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Preventing Bugs and Finding Bugs in MPI Programs

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Preventing Bugs and Finding Bugs in MPI Programs Charlie Peck LSU/PSC Parallel and Cluster Computing SC Education Program Workshop July, 2009 #include fancy logos and distracting graphics 1 How Did We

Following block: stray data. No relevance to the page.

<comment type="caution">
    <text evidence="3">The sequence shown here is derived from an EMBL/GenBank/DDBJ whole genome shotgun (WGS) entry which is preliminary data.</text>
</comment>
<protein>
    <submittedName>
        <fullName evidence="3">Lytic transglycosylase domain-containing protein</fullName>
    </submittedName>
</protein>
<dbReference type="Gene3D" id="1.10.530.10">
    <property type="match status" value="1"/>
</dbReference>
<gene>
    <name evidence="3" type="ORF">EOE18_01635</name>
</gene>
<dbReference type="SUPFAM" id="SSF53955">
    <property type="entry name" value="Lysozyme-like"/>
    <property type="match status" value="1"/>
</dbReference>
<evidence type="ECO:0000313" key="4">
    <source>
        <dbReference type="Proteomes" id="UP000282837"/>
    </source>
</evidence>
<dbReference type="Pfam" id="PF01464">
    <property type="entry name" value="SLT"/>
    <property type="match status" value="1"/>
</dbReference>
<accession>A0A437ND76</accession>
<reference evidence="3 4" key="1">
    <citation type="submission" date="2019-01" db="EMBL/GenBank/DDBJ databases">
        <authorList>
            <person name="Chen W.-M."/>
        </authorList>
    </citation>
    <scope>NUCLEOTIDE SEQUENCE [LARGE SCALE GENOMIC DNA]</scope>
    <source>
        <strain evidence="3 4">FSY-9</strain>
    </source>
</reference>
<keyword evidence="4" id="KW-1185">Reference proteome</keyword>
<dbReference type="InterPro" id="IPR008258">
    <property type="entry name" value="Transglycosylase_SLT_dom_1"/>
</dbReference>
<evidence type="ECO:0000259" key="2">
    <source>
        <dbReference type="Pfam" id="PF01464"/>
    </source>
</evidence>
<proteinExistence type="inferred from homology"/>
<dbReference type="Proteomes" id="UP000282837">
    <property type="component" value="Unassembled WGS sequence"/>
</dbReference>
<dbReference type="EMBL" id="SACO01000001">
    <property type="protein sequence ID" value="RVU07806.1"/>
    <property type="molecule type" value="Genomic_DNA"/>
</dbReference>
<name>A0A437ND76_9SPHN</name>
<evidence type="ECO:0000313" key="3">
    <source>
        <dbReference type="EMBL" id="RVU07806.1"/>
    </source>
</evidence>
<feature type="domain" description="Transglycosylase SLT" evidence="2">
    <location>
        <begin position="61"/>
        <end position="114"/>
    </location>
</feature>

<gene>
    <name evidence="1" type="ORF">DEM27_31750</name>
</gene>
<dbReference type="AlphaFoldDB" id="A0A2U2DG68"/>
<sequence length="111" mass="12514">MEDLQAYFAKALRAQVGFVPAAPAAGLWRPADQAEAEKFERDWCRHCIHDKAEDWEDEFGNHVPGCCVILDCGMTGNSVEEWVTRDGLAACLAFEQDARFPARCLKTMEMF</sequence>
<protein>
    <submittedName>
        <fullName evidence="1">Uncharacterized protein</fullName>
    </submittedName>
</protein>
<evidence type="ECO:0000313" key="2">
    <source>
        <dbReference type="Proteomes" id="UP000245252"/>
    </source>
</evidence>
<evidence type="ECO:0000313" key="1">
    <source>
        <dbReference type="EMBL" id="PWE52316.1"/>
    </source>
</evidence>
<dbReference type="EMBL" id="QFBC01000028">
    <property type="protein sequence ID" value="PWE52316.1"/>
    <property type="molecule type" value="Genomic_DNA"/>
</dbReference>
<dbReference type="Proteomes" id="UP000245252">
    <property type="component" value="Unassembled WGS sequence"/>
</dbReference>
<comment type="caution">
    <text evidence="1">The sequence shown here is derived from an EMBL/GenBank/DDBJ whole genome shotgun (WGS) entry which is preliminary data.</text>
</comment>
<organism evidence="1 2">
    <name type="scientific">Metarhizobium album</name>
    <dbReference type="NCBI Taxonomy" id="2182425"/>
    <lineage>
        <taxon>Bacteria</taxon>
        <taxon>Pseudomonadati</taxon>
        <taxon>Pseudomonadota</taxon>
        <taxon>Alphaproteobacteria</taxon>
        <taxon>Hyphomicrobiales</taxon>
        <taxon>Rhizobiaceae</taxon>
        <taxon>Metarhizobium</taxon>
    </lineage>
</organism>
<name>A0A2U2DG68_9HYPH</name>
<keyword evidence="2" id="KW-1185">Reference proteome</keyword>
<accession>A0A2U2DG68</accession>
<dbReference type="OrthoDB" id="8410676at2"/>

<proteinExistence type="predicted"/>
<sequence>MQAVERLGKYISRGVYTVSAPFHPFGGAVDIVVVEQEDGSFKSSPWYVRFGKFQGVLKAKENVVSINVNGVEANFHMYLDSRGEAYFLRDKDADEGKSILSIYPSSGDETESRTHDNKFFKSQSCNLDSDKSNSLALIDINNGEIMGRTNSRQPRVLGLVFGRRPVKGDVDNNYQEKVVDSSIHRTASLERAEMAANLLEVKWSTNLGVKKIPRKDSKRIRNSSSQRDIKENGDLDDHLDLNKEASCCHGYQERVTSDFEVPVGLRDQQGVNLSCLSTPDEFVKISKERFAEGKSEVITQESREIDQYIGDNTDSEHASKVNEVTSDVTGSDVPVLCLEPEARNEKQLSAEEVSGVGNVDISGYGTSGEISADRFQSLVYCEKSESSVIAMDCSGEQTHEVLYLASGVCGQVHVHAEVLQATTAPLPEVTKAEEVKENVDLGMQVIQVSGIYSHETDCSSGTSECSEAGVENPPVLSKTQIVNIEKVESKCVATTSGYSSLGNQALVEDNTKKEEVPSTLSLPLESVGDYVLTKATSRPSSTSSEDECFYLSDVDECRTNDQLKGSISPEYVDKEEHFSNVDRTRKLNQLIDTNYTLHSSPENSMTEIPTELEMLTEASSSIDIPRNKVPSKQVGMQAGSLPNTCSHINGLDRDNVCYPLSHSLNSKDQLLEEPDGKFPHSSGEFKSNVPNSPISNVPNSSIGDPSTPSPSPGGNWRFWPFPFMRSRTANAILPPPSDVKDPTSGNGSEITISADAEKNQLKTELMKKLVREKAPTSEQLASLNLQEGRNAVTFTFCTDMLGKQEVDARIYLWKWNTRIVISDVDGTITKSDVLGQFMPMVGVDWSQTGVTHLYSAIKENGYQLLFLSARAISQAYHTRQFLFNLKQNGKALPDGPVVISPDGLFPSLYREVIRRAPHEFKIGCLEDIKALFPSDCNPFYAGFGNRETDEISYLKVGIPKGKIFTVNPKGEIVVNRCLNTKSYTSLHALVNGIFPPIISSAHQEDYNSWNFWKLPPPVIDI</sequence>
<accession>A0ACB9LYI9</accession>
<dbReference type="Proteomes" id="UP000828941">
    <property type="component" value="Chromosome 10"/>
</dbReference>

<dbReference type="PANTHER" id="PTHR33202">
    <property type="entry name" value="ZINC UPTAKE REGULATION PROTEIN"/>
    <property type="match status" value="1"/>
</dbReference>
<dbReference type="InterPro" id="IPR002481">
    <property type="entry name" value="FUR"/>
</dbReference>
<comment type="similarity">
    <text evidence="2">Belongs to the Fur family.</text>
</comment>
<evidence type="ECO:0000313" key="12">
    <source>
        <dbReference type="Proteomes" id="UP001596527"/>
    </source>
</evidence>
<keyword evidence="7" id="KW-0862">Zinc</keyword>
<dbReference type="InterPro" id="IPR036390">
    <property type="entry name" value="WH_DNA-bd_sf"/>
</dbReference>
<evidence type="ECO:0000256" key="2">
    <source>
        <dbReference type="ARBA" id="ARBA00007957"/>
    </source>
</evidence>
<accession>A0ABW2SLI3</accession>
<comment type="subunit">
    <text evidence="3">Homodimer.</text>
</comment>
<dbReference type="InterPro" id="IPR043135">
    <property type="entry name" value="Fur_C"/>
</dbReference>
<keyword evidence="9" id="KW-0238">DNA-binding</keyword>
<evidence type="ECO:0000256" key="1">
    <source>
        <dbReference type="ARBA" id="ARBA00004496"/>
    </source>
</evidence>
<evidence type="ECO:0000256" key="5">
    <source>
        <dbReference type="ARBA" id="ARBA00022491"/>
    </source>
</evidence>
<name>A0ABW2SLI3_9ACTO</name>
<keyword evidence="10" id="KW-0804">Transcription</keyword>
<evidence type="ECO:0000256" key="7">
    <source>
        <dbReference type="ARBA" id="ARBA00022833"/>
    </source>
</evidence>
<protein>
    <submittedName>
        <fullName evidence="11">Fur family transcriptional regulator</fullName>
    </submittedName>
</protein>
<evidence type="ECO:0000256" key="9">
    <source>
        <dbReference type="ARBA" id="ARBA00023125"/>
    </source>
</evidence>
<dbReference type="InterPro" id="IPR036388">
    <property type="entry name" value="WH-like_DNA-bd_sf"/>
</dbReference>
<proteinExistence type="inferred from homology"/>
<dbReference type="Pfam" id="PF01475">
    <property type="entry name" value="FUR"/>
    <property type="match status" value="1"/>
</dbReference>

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Preventing Bugs and Finding Bugs in MPI Programs Charlie Peck LSU/PSC Parallel and Cluster Computing SC Education Program Workshop July, 2009 #include fancy logos and distracting graphics 1 How Did We Get Here? Debugging serial programs can be hard; debugging parallel programs is usually about -np X times harder. 2 Strategies for Preventing Bugs in MPI Programs Deadlock Problem - Only a single process calls a collective communication function, e.g. MPI Reduce or MPI Bcast Solution - Do not put collective calls inside conditionally executed code. Problem - Two or more processes are trying to exchange data but all call a blocking receive function before any calls a send function. Solution - Always call send before you call receive; use MPI Sendrecv; use non-blocking send and receive calls. 3 Problem - A process tries to receive data from a process that will never send it, or send it to a process that will never receive it. Solution - Use collective communications functions whenever possible; if you need point-to-point communications keep the communication pattern as simple as possible. Problem - A process tries to receive data from itself. Solution - Carefully examine your source code. Incorrect Results Problem - Type mismatch between send and receive, e.g. MPI INT on the send and MPI CHAR on the receive. Solution - Make it easy to match-up your sends and receives, check the message length and type. Problem - Mis-ordered parameters to MPI function calls. Solution - Check them closely and use a man page or another MPI reference when coding. In general there are more opportunities for bugs with point-to-point communications than collective communications. Practice defensive programming: check all return codes, check MPI function arguments, code deleted is code debugged. Make the program correct, then make the program fast. Strategies for Finding Bugs in MPI Programs If the program will run as a single process use this form to debug it as much as possible. If the program will run with 2 processes on a single node/core and exercise all of the functionality use this form to debug it next. In general the fewer processes the easier it is to debug and on one node/core many race conditions are prevented. If the program will run with 2 processes on 2 nodes/cores and exercise all of the functionality use this form to debug it next. This configuration begins to expose potential race conditions and allows you to verify synchronization and timing in the simple case. 4 Work with the smallest problem size possible which exercises all of the functionality. This allows you to examine entire data structures, all loop iterations, etc. Use fflush(stderr); after each fprintf(stderr, rank=%d,... , my rank,...); call, this prevents messages from being lost in a buffer when the program crashes or deadlocks. For point-to-point messages print the data elements before the send and after the receive, make sure you are sending and receiving what you think you are. Don t assume the order of received messages from more than one process. Guard your debugging statements with something like #ifdef DEBUG... #endif so that you can easily enable and disable them as need be. Build, run, and test your program incrementally as you go, this usually reduces the amount of code you have to examine when something does go belly-up. Tools, Techniques and Resources gdb, ddd, XMPI (LAM MPI only), other MPI binding specific debuggers. while (1) do {} just after main and then attach with gdb or A shell script with export DISPLAY=...; mpirun... FILE, LINE, FUNCTION with a C preprocessor macro. fprintf(stderr, rank=%d,... , my rank,...) or cout statements, bracketed with conditionals so they can be easily enabled and disabled. Appendix C of Quinn s Parallel Programming in C with MPI and OpenMP Chapter 5 of Kernighan and Pike s The Practice of Programming 5
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